Pueblo’s first food hall is open for business

Pueblo’s first food hall is finally open.

Fuel & Iron Food Hall, owned by Denver real estate brokers Zach Cytryn and Nathan Stern, debuted five new food hall concepts, a coffee shop, an ice cream parlor and a bar on Friday, April 28, three years after it was first announced.

“We went under contract to buy this in March 2020 and have had so many hurdles come our way,” Cytryn said. “There were nights I would second guess that this day would ever come, so to see the space turn out as beautiful as it did and full of energy, people eating, drinking and having a good time is such an amazing feeling.”

In May 2020, the brokers, who previously worked for Broad Street Realty, bought the 43,500-square-foot former Holmes Hardware building at 400 S. Union Ave. in downtown Pueblo, two hours south of Denver, for $2.7 million.

Cytryn said they did a multi-million dollar renovation on the property to create the 12,00-square-foot, ground-floor Fuel & Iron Food Hall and 28 income-restricted apartment units, dedicated to workforce housing, on the second and third floors.

“The building itself has been sitting vacant in downtown Pueblo for 40 or 50 years before we did this project,” Cytryn said. “The main thing Pueblo has is the riverwalk, but it doesn’t take that long, so having a major attraction on the other side of Union, which is their Main Street downtown, will draw a lot more traffic down that main block and bring more visitors to Pueblo.”

The food hall features four concepts from Pueblo-based operators and one from James Beard Award-nominated chef Jose Avila, who owns La Diabla in downtown Denver.

Mosh Ramen, owned by Pueblo chef Chris Doose, serves Asian street food and ramen. (Photo by Steve Bigley for Fuel & Iron)

Mosh Ramen offers Asian street food and ramen with a punk-rock aesthetic from chef Chris Doose, a Puebloan who’s had every job in the restaurant industry, except restaurant owner.

Steel Crescent Kitchen is a New Orleans-style cajun restaurant from Pueblo-raised chef Edward Tracey, who has worked in five continents, but never owned his own restaurant.

Diavolo Hot Chicken makes Nashville hot chicken with Pueblo chiles from chef Richard Warner, owner of Bingo Burger in Pueblo and Colorado Springs.

The Hungry Buffalo’s menu features all things buffalo: bison burgers, bison chili, bison gyros, etc. from chef Charles McKay and Sue Ray. This is the Pueblo food truck’s first location.

Santa Fonda, owned by Denver chef Jose Avila, serves make-your-own tacos with meat sold by the pound or half-pound. (Photo by Steve Bigley for Fuel & Iron)

Santa Fonda is a make-your-own taco concept, selling meat by the half-pound or pound, inspired by the taco vendors in Mexico City from Denver chef Jose Avila

“We’re both big believers in the food hall model,” Cytryn said. “It’s an opportunity to go to one location with a group of friends and family, and they can get whatever they want. It’s centered around a bar with local options and not big national players. I think every community can support at least one food hall, so rather than being the 15th or 20th in the Denver market, we really wanted to be first in a market that didn’t have one yet.”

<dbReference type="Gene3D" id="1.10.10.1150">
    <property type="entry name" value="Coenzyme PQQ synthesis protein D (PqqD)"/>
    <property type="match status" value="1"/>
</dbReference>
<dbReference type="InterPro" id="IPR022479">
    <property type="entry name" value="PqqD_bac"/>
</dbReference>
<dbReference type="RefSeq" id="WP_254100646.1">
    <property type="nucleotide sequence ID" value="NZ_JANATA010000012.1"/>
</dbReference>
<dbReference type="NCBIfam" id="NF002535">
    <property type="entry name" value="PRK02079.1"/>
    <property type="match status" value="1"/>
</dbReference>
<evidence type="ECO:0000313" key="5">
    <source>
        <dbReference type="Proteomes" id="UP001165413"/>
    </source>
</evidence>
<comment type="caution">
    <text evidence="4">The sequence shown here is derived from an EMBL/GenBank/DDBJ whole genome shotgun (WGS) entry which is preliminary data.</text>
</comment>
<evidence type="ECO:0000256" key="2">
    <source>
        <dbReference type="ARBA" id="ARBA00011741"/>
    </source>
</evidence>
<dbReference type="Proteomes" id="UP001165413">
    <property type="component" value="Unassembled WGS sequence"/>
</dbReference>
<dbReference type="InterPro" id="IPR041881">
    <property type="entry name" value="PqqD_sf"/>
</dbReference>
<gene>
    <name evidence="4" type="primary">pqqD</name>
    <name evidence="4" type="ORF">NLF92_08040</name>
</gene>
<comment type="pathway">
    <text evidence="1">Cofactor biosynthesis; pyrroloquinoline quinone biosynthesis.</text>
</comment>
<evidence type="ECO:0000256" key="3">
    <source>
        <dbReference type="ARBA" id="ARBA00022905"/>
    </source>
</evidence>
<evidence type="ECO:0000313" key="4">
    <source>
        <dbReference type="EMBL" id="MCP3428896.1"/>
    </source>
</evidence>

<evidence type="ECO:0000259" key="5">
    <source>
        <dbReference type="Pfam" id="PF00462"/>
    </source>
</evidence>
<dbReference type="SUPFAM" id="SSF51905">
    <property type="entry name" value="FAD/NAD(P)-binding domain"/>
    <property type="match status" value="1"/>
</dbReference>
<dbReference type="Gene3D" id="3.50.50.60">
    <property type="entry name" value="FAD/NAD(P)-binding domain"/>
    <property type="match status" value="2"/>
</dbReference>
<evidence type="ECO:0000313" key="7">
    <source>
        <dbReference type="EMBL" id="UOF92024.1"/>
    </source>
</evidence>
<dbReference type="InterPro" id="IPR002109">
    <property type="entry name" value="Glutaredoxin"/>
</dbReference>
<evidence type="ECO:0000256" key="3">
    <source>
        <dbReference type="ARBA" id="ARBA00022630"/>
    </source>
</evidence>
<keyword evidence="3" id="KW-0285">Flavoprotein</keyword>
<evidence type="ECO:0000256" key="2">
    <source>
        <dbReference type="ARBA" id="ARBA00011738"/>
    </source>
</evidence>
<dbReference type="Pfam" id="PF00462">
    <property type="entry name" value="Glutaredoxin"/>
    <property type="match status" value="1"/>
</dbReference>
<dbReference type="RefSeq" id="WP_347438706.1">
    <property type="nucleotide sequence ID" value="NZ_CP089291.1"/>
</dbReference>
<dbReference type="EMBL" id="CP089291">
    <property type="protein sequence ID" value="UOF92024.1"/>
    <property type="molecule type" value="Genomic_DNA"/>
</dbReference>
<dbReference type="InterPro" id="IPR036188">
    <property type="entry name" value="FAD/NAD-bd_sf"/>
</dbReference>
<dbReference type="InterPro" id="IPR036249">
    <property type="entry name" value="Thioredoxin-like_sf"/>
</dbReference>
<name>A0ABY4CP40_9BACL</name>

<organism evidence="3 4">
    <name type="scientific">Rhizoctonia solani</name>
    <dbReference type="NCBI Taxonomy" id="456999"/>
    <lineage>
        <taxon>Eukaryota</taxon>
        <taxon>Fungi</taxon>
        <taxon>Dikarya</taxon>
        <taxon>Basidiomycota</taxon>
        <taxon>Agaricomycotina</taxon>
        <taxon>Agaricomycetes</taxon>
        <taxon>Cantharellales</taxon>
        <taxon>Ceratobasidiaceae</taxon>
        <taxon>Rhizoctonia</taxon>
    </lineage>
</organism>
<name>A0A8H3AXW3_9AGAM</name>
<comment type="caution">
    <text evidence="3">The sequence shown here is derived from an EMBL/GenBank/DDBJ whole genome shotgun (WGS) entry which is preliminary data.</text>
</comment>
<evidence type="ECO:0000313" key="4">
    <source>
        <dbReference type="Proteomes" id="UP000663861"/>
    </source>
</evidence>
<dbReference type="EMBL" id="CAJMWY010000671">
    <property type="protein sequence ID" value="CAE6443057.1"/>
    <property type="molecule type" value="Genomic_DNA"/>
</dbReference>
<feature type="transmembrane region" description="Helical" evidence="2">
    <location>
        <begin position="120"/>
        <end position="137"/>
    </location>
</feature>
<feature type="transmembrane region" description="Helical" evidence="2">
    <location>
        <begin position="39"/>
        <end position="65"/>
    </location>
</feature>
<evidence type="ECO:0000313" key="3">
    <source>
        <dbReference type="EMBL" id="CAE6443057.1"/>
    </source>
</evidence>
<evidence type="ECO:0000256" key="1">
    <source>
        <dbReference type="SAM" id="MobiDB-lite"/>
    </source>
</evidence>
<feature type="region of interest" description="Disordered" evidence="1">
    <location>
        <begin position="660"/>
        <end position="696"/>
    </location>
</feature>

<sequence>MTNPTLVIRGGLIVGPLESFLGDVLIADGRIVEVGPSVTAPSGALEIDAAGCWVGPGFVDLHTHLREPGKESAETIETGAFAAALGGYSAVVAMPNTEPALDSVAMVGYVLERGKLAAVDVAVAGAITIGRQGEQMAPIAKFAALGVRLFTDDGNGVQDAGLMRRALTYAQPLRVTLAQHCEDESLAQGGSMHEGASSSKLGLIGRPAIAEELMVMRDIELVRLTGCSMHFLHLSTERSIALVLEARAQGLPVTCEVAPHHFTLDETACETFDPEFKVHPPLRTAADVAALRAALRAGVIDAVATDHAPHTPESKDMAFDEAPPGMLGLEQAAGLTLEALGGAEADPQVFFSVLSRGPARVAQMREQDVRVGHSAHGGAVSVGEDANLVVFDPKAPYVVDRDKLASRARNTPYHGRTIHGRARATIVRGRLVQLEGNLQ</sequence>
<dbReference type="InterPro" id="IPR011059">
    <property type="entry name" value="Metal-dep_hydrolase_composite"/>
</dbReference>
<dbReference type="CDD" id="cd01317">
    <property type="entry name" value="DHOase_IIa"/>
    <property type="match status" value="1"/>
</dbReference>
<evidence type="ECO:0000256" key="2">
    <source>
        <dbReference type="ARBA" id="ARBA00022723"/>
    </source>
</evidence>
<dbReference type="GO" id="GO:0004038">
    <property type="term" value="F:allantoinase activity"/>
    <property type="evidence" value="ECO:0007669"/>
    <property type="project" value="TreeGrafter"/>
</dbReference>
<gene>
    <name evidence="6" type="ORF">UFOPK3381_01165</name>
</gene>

Fuel & Iron is named after the Colorado Fuel & Iron, a steel mill that once employed 15,000 in the southern Colorado city. It’s also the name of the brokerage that Cytryn and Stern started last year, and was the former name of the Denver bar, at 1526 Blake St., that the two brokers opened in April last year as a way to get more interest in their new food hall. The bar is now called Honor Farm to avoid confusion and has a haunted theme to honor the building’s history.

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Stern was the driving force behind the decision to develop in Pueblo. His first job was working for the state employee union, which had an office in Pueblo. And from 2011 to 2015, he drove a coffee truck around Denver for Solar Roast, a coffee shop in Pueblo, which also has a location in Fuel & Iron Food Hall.

Cytryn said the food hall took three years to get up and running mainly because of financing. COVID hit right after they purchased the building, and he said a lot of investors pulled out or lenders began to second-guess the project, on top of construction delays.

“For Nathan and I, this was our first development deal, and as far as our previous experience as real estate brokers specializing in restaurants, we were really confident in our ability to fill the spaces and find awesome chefs to take them,” Cytryn said. “But our biggest learning curve was everything else that went into getting the food hall up and running.”

The pair see the food hall as an incubator, in which vendors will eventually be able to graduate to a traditional brick-and-mortar space.

“One of the most important things about the food hall is we’re building out the kitchen for chefs who may not have a few hundred thousand dollars lying around to build out a restaurant space, and can open with relatively low cost of entry, so it feels great to give people a shot that deserve one,” Cytryn said. “We want to help them move onto brick-and-mortar space in Pueblo and back-fill them with other startup chefs in town.”

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